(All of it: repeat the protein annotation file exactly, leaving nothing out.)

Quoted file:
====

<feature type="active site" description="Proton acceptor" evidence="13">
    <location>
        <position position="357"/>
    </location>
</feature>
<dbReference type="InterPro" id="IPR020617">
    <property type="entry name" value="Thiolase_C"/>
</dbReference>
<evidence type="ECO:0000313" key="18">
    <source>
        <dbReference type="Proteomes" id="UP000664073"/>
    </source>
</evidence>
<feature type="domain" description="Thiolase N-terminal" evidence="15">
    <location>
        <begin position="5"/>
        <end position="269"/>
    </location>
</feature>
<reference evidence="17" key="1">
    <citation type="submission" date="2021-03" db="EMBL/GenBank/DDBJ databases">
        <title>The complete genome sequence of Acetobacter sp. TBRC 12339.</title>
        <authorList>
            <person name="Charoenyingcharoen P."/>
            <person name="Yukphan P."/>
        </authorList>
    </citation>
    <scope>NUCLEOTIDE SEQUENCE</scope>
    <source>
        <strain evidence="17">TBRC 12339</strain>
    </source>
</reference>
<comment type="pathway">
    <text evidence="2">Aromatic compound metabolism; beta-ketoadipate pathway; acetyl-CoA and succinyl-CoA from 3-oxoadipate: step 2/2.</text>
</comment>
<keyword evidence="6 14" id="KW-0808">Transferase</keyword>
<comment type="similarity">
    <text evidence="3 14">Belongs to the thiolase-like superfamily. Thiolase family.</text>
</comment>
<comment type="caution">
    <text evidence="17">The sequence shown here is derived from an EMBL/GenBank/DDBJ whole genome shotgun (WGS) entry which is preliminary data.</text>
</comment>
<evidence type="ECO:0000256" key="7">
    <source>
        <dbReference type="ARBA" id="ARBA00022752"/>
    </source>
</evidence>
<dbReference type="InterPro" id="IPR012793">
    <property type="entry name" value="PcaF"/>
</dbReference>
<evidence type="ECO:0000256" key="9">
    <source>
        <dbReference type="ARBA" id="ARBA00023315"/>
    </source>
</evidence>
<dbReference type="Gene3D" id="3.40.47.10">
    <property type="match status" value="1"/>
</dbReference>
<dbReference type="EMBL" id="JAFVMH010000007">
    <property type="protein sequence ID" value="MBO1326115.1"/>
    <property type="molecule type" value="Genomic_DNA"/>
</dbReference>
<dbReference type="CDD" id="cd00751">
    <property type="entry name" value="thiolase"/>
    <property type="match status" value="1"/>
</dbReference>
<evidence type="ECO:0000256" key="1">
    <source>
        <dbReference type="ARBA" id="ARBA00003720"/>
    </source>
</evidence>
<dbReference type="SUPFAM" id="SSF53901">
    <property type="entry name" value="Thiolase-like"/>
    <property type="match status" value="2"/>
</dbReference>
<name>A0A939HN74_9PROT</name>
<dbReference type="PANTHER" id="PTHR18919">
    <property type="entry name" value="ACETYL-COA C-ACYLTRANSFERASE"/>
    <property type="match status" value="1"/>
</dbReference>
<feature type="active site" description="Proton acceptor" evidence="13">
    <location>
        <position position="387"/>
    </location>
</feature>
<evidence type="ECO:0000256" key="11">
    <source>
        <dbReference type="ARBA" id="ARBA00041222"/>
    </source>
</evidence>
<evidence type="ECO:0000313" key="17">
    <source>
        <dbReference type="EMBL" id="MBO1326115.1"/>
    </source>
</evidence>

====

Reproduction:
<feature type="active site" description="Proton acceptor" evidence="13">
    <location>
        <position position="357"/>
    </location>
</feature>
<dbReference type="InterPro" id="IPR020617">
    <property type="entry name" value="Thiolase_C"/>
</dbReference>
<evidence type="ECO:0000313" key="18">
    <source>
        <dbReference type="Proteomes" id="UP000664073"/>
    </source>
</evidence>
<feature type="domain" description="Thiolase N-terminal" evidence="15">
    <location>
        <begin position="5"/>
        <end position="269"/>
    </location>
</feature>
<reference evidence="17" key="1">
    <citation type="submission" date="2021-03" db="EMBL/GenBank/DDBJ databases">
        <title>The complete genome sequence of Acetobacter sp. TBRC 12339.</title>
        <authorList>
            <person name="Charoenyingcharoen P."/>
            <person name="Yukphan P."/>
        </authorList>
    </citation>
    <scope>NUCLEOTIDE SEQUENCE</scope>
    <source>
        <strain evidence="17">TBRC 12339</strain>
    </source>
</reference>
<comment type="pathway">
    <text evidence="2">Aromatic compound metabolism; beta-ketoadipate pathway; acetyl-CoA and succinyl-CoA from 3-oxoadipate: step 2/2.</text>
</comment>
<keyword evidence="6 14" id="KW-0808">Transferase</keyword>
<comment type="similarity">
    <text evidence="3 14">Belongs to the thiolase-like superfamily. Thiolase family.</text>
</comment>
<comment type="caution">
    <text evidence="17">The sequence shown here is derived from an EMBL/GenBank/DDBJ whole genome shotgun (WGS) entry which is preliminary data.</text>
</comment>
<evidence type="ECO:0000256" key="7">
    <source>
        <dbReference type="ARBA" id="ARBA00022752"/>
    </source>
</evidence>
<dbReference type="InterPro" id="IPR012793">
    <property type="entry name" value="PcaF"/>
</dbReference>
<evidence type="ECO:0000256" key="9">
    <source>
        <dbReference type="ARBA" id="ARBA00023315"/>
    </source>
</evidence>
<dbReference type="Gene3D" id="3.40.47.10">
    <property type="match status" value="1"/>
</dbReference>
<dbReference type="EMBL" id="JAFVMH010000007">
    <property type="protein sequence ID" value="MBO1326115.1"/>
    <property type="molecule type" value="Genomic_DNA"/>
</dbReference>
<dbReference type="CDD" id="cd00751">
    <property type="entry name" value="thiolase"/>
    <property type="match status" value="1"/>
</dbReference>
<evidence type="ECO:0000256" key="1">
    <source>
        <dbReference type="ARBA" id="ARBA00003720"/>
    </source>
</evidence>
<dbReference type="SUPFAM" id="SSF53901">
    <property type="entry name" value="Thiolase-like"/>
    <property type="match status" value="2"/>
</dbReference>
<name>A0A939HN74_9PROT</name>
<dbReference type="PANTHER" id="PTHR18919">
    <property type="entry name" value="ACETYL-COA C-ACYLTRANSFERASE"/>
    <property type="match status" value="1"/>
</dbReference>
<feature type="active site" description="Proton acceptor" evidence="13">
    <location>
        <position position="387"/>
    </location>
</feature>
<evidence type="ECO:0000256" key="11">
    <source>
        <dbReference type="ARBA" id="ARBA00041222"/>
    </source>
</evidence>
<evidence type="ECO:0000313" key="17">
    <source>
        <dbReference type="EMBL" id="MBO1326115.1"/>
    </source>
</evidence>